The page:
Tuesday, February 19, 2008

McSorley's at 154

This past weekend, McSorley's celebrated its 154th anniversary, complete with balloons, party hats, drunken out-of-towners, and men with muskets.



The only good time to go to McSorley's is around 11:00 on a weekday morning. If you're very lucky, you'll arrive just as the coal truck, a ghost from the distant past, unloads its bulk down the sidewalk grate and into the basement to be shoveled into the pot-bellied stove on winter mornings.

At 11:00 in the morning, the crowds have not yet arrived. You can sit at a table by the window. You can appreciate the way the sunlight illuminates the sawdust on the floor and the dust that furs the lamps along the ceiling. A cat might slip past your legs.

For just an hour or so, it's quiet enough to hear the soft talk of old men at the bar proclaiming the wonder of "sody crackers," and to hear, as e.e. cummings put it, "the Bar tinkling luscious jigs dint of ripe silver with warmlyish wetflat splurging smells waltz the glush of squirting taps."



But then noon comes and the crowd rushes in. Strange businessmen who, you imagine, must have come from some other part of town in their shirts and ties. Wifely women with bleached blonde hair done up with sprays. Frat boys. Frat girls. They come flocking for reasons I will never understand.

And part of me says, Be grateful--without them, McSorley's might be a Starbucks instead. But is this the trade-off? With more of them coming every year and soon worse. Notice how, reflected in the window of this venerable ale house from yesteryear, the specter of our future gleams, sleek, massive, indifferent.


A glimpse into McSorley's past, thanks to Berenice Abbott. At 11:00 on a weekday morning, it doesn't look much different than this:

McSorley’s Ale House, 15 East ... Digital ID: 482568. New York Public Library

McSorley’s Ale House, 15 East ... Digital ID: 482590. New York Public Library

8 comments:

BaHa said...

Don't forget that today Mayor Sanitizer yet again gets his way, as the vote to close OTB is held. Sadly, it seems to be merely a formality.

Anonymous said...

Those photos remind us of a time when men were still men. Now it's hard to tell the difference.

I guess when the yunnies take over, they bring along their pretentious and unfriendly ways.

PatMinNYC said...

Nice touch including those great B&W Berenice Abbott shots. We probably bumped into one another.
Oddly enough we used almost the same header ;-) - PatMinNYC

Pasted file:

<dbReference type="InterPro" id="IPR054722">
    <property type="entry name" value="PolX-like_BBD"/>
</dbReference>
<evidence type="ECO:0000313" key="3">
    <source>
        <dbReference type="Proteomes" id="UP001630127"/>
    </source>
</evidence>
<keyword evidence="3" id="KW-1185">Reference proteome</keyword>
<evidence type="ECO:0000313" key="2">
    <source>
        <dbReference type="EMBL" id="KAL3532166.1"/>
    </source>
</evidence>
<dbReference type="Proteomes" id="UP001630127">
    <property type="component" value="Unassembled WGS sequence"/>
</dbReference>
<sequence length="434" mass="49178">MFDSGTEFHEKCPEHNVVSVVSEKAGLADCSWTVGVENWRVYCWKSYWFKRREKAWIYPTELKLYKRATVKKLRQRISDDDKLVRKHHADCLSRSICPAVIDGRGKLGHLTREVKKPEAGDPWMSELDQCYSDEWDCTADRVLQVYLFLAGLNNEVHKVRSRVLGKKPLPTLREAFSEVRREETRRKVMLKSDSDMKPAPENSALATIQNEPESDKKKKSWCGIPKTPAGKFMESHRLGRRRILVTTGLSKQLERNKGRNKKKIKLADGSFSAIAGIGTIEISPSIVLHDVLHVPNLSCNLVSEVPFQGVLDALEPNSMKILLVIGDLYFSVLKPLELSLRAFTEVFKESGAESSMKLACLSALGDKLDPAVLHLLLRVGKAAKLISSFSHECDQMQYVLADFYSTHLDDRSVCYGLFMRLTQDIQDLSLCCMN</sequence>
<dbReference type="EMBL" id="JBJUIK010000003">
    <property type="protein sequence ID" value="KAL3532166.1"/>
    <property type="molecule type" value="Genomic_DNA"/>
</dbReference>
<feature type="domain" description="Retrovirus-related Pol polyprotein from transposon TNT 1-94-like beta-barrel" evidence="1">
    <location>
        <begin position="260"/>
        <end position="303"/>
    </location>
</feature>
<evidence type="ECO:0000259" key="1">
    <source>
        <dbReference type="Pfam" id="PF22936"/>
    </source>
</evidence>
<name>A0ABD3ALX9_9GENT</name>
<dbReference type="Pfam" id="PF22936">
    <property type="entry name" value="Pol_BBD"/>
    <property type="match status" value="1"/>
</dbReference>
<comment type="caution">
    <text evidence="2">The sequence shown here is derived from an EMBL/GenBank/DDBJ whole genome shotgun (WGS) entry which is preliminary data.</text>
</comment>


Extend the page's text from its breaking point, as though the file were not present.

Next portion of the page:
Jeremiah Moss said...

thanks patminnyc, i just added a link to your great photos

Bob Arihood said...

To the issues of McSoreley's and our nanny ,"Mayor Sanitizer" , wanting to end OTB .

Way back in the old days when there was no such thing as OTB , in the late morning you packed a baloney sandwich and a bannana in a paper bag and went down to Sophie's , the origional one that was where Sidewalk Cafe is now. You sat down at the bar , ordered a glass of beer , talked to a certain neighborhood individual , put your money down , ate the sandwich , drank some beer and waited .The ponies did their thing and whatever happened , happened .

When I first went to McSoreley's it was a men's bar with a men's room with tall urinals with a piece of deoderant at the bottom near the drain at which you could aim your stream .

Later McSoreley's was opened to women .Then standing exposed at those tall urinals playing with that piece of deoderant at the bottom became a different game with new consequences ... exposed now meant really exposed . Women now used this special room too.

Clearly it just hasn't been the same since ...

hollarback said...

At least its still there. Used to be my (semi college) after class spot back in the early 90's, I went to Pratt Manhattan which used to be over by the old knitting factory in the Puck bldg. No frat types back then except on weekends. Just normal people and a few firemen trying to pick us up. The beer (dark) and cracker/swiss and hot mustard was a cheap meal.

These days what used to be the nightmare weekend crowd is always there, it's sad. But I still visit when I am in town. Someday it will be like it was again. Still cracks me up when annoying people complain how "rude" the staff is. Priceless.

I'm a chick by the way you sexist bastards :)

Jeremiah Moss said...

thanks hollarback for pointing out the sexism in some of the comments. i doubt that the inclusion of women was the bar's downfall. it was when they started letting in guys in dockers pants and boat shoes. ;)

erencin said...

Yeah, walked by there recently on a Wednesday afternoon(planned to stop by for a pint of the dark one) but thought otherwise (since i was neither wearing a Docker's pant nor boat shoes) and when I saw the place was packed with yuppies, yunnies, frat boys & girls, etc... (the same crowd that you'd see in the UPE -- why can't they just stay there, I mean, if an EVillager were to go to the UES we get derided, frowned upon, and scrutinized). Yet, whey they come to "downtown" (esp. the EV)they feel like they're privileged and better than anyone and everyone else). I have never felt intimidated by such a crowd.

There was a time when I can just stroll around the E.Village, browse for books, and used CD's, have a pint in any of the pubs and actually have a conversation to the proprietor and staff of such shops. Now the owners of the surrounding establishments would only speak to money.

The staff at McSorley's were/are never rude (they were just being real), only when the UESiders started to patronize the place that the staff have become rude --they're trying to send a signal to the yunnies and the yuppies that they're not welcome there and they think that it's part of the allure of McSorley's or the E. Village for that matter.